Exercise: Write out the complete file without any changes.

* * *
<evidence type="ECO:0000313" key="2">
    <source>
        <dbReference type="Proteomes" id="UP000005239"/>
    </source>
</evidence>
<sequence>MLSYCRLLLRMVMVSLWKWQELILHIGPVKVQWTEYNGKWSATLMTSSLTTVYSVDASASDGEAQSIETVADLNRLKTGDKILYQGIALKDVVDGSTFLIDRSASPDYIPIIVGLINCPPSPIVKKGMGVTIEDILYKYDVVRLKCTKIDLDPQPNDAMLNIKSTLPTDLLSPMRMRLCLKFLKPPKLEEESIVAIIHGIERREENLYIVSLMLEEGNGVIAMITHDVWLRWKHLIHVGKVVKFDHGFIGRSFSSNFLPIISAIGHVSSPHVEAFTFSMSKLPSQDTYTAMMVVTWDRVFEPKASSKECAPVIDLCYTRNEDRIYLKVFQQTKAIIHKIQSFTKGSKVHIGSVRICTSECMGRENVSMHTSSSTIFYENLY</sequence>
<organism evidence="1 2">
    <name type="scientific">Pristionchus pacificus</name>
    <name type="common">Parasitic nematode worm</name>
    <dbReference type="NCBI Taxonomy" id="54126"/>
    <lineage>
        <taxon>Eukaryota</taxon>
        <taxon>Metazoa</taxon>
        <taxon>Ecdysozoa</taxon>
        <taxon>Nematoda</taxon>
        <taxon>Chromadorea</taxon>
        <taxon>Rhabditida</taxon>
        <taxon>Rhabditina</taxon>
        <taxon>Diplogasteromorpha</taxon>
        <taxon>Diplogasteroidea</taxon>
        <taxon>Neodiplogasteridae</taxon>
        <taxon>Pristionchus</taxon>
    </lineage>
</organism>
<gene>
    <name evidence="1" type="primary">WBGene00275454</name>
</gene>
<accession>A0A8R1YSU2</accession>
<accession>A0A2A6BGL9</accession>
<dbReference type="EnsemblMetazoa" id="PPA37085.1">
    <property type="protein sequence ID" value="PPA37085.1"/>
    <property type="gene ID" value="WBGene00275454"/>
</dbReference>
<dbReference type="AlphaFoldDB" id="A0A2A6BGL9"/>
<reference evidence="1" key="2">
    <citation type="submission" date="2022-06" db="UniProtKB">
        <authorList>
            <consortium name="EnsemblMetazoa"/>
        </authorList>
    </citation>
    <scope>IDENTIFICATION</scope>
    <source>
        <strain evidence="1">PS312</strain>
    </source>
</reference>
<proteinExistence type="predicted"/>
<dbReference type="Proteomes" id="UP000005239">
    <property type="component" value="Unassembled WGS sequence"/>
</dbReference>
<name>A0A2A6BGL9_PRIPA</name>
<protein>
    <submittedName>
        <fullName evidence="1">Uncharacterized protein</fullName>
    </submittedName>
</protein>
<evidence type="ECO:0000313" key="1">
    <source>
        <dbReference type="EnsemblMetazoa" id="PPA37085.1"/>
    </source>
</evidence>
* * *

<evidence type="ECO:0000313" key="2">
    <source>
        <dbReference type="Proteomes" id="UP000005239"/>
    </source>
</evidence>
<sequence>MLSYCRLLLRMVMVSLWKWQELILHIGPVKVQWTEYNGKWSATLMTSSLTTVYSVDASASDGEAQSIETVADLNRLKTGDKILYQGIALKDVVDGSTFLIDRSASPDYIPIIVGLINCPPSPIVKKGMGVTIEDILYKYDVVRLKCTKIDLDPQPNDAMLNIKSTLPTDLLSPMRMRLCLKFLKPPKLEEESIVAIIHGIERREENLYIVSLMLEEGNGVIAMITHDVWLRWKHLIHVGKVVKFDHGFIGRSFSSNFLPIISAIGHVSSPHVEAFTFSMSKLPSQDTYTAMMVVTWDRVFEPKASSKECAPVIDLCYTRNEDRIYLKVFQQTKAIIHKIQSFTKGSKVHIGSVRICTSECMGRENVSMHTSSSTIFYENLY</sequence>
<organism evidence="1 2">
    <name type="scientific">Pristionchus pacificus</name>
    <name type="common">Parasitic nematode worm</name>
    <dbReference type="NCBI Taxonomy" id="54126"/>
    <lineage>
        <taxon>Eukaryota</taxon>
        <taxon>Metazoa</taxon>
        <taxon>Ecdysozoa</taxon>
        <taxon>Nematoda</taxon>
        <taxon>Chromadorea</taxon>
        <taxon>Rhabditida</taxon>
        <taxon>Rhabditina</taxon>
        <taxon>Diplogasteromorpha</taxon>
        <taxon>Diplogasteroidea</taxon>
        <taxon>Neodiplogasteridae</taxon>
        <taxon>Pristionchus</taxon>
    </lineage>
</organism>
<gene>
    <name evidence="1" type="primary">WBGene00275454</name>
</gene>
<accession>A0A8R1YSU2</accession>
<accession>A0A2A6BGL9</accession>
<dbReference type="EnsemblMetazoa" id="PPA37085.1">
    <property type="protein sequence ID" value="PPA37085.1"/>
    <property type="gene ID" value="WBGene00275454"/>
</dbReference>
<dbReference type="AlphaFoldDB" id="A0A2A6BGL9"/>
<reference evidence="1" key="2">
    <citation type="submission" date="2022-06" db="UniProtKB">
        <authorList>
            <consortium name="EnsemblMetazoa"/>
        </authorList>
    </citation>
    <scope>IDENTIFICATION</scope>
    <source>
        <strain evidence="1">PS312</strain>
    </source>
</reference>
<proteinExistence type="predicted"/>
<dbReference type="Proteomes" id="UP000005239">
    <property type="component" value="Unassembled WGS sequence"/>
</dbReference>
<name>A0A2A6BGL9_PRIPA</name>
<protein>
    <submittedName>
        <fullName evidence="1">Uncharacterized protein</fullName>
    </submittedName>
</protein>
<evidence type="ECO:0000313" key="1">
    <source>
        <dbReference type="EnsemblMetazoa" id="PPA37085.1"/>
    </source>
</evidence>